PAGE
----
Thanks to Charles for the wonderful levity! Carol C-W

I always greet people looking at our jewellery displays with: “Do try
the things on if you’d like.”

On more than a couple of occasions they’ve replied: “What things?”

Steve Holden

Here’s one from my own experience: A customer picked up a bracelet
at a recent show, adopted an expression like she’d stepped in dog
mess and expressed horror that its price was twenty-eight whole
dollars. “Is that REAL?” she asked. “As opposed to what?” I replied.

Courtney Graham Hipp
cgHipp Jewelry Designs

Once my old school did a contest (in corporation with the local

A very gifted friend of mine entered with a marvelous piece. The
judges went over it and one said “wow that’s an original fruit
basket”. Another judge (my friend’s teacher) said “well it’s actually
a necklace”. The rest of the judges lost interest and he didn’t win.
(for completeness: another great piece did win).

Another nice one was when my ex-girlfriend failed her exam. She had
an oral re and was shown some pieces of sheetmetal, she was asked to
identify them (14 krt gold, 18 krt gold, silver, copper, alpaca
etc.). She failed again. After holidays I stepped into the teachers
office to ask about something and another student was handing in some
white metal scrap. The teacher looked at it and said “well that could
be anything and threw it in her silver scrap drawer”.


One of the “lines” I used to use at shows when someone evinced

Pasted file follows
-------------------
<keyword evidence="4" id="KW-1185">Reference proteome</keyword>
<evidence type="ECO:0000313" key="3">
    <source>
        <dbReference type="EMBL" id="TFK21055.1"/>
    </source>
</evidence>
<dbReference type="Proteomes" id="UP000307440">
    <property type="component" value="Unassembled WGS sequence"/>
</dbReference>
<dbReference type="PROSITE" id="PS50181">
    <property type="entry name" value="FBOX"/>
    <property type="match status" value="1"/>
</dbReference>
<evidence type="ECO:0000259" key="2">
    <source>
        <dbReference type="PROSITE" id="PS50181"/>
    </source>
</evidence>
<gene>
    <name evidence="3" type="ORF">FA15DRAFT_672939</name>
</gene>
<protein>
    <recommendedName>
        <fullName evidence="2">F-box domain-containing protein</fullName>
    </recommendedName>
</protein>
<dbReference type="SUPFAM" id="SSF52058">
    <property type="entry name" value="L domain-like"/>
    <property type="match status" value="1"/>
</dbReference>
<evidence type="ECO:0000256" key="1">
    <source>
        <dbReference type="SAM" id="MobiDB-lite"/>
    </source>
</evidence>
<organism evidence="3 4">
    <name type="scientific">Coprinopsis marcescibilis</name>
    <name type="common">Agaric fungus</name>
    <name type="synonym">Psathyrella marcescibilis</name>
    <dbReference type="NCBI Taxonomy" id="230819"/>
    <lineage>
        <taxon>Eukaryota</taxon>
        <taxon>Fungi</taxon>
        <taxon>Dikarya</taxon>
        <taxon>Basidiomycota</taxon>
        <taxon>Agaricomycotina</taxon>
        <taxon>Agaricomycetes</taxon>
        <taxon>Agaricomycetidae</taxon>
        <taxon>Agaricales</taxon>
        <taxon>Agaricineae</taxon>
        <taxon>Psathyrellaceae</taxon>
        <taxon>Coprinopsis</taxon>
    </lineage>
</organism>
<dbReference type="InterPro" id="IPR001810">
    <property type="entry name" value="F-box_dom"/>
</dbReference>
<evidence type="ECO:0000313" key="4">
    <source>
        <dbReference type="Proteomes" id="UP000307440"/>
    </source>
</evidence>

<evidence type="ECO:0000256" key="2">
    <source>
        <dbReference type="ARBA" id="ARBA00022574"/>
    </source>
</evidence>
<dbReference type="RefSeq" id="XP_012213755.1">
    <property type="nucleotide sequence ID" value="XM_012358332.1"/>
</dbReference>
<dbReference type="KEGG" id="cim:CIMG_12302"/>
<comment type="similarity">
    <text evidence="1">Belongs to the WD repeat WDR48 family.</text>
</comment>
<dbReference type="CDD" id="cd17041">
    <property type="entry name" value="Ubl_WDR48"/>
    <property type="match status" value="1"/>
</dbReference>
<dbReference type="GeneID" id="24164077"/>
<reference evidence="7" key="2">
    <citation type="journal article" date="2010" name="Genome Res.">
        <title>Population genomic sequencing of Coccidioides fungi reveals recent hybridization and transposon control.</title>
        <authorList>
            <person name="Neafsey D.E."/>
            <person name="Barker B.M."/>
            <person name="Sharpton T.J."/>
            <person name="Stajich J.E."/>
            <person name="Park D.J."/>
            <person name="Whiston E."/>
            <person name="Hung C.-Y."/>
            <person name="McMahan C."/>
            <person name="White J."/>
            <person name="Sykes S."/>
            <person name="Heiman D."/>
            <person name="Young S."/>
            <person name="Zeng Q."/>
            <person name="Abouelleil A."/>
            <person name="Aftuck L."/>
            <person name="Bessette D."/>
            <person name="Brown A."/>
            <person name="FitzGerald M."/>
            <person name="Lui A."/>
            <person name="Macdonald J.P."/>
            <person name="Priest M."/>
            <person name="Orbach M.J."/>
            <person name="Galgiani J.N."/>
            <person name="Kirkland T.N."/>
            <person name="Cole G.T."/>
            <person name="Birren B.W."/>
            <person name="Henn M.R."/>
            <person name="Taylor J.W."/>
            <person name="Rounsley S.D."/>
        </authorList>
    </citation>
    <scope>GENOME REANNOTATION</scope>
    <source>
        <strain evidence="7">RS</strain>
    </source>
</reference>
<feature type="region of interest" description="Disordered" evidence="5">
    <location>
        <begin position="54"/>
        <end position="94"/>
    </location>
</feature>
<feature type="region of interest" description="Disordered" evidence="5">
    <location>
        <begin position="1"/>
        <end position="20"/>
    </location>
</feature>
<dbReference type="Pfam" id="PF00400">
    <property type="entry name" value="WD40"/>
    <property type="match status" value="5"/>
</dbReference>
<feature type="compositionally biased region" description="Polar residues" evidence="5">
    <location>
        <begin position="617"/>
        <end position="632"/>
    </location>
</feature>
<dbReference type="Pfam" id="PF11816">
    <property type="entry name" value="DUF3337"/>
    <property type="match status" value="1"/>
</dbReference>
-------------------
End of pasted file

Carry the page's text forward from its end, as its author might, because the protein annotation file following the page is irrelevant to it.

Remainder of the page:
interest in my jewelry was “Are there any questions I can answer for
you?” One day a gentleman replied, “Yes. What is the meaning of
life?” Last time I used that one! :slight_smile:


At the Contemporary Crafts market in Santa Monica some years ago, a
customer approached my booth and asked to see a long strand of
gorgeous pink pearls. As I slowly removed them from the case, I
commented: “These are lovely “salmon” pearls…but before I could
explain how they were colored, her eyes opened wide, her mouth
dropped and she blurted out: “Wow! I didn’t know that salmon could
make pearls!!” Seeing the stunned look on my mug, her face fell,
she hesitated a beat and then said dissapointedly, " Oh…they don’t
do they?” My basket weaver neighbor in the next booth, having heard
the whole conversation, walked into my booth, put her arm gently
around my shoulder leaned over to the woman…paused…and said in
a low l voice:" not unless they are really constipated"


Lisa ( Recently started working exclusively in 22k. Note to self:
repeat frequently, preferably aloud: “do not melt”) Topanga, CA USA

This didn’t happen at a show but I just have to share this.

I was at a party celebrating a friend’s recent wedding and overhead
the groom talking to a friend about his wedding band. It is a simple
band with 3 small diamonds flush set forming a diagonal line. He was
mentioning that the 3 looked ok but 4 stones would look better. His
buddy said to him “No problem, a jeweller would just heat up the ring
till it was soft and push in another stone.” I must have missed
that memo that changed the laws of nature. Or I have been wasting a
lot of time setting stones the hard way.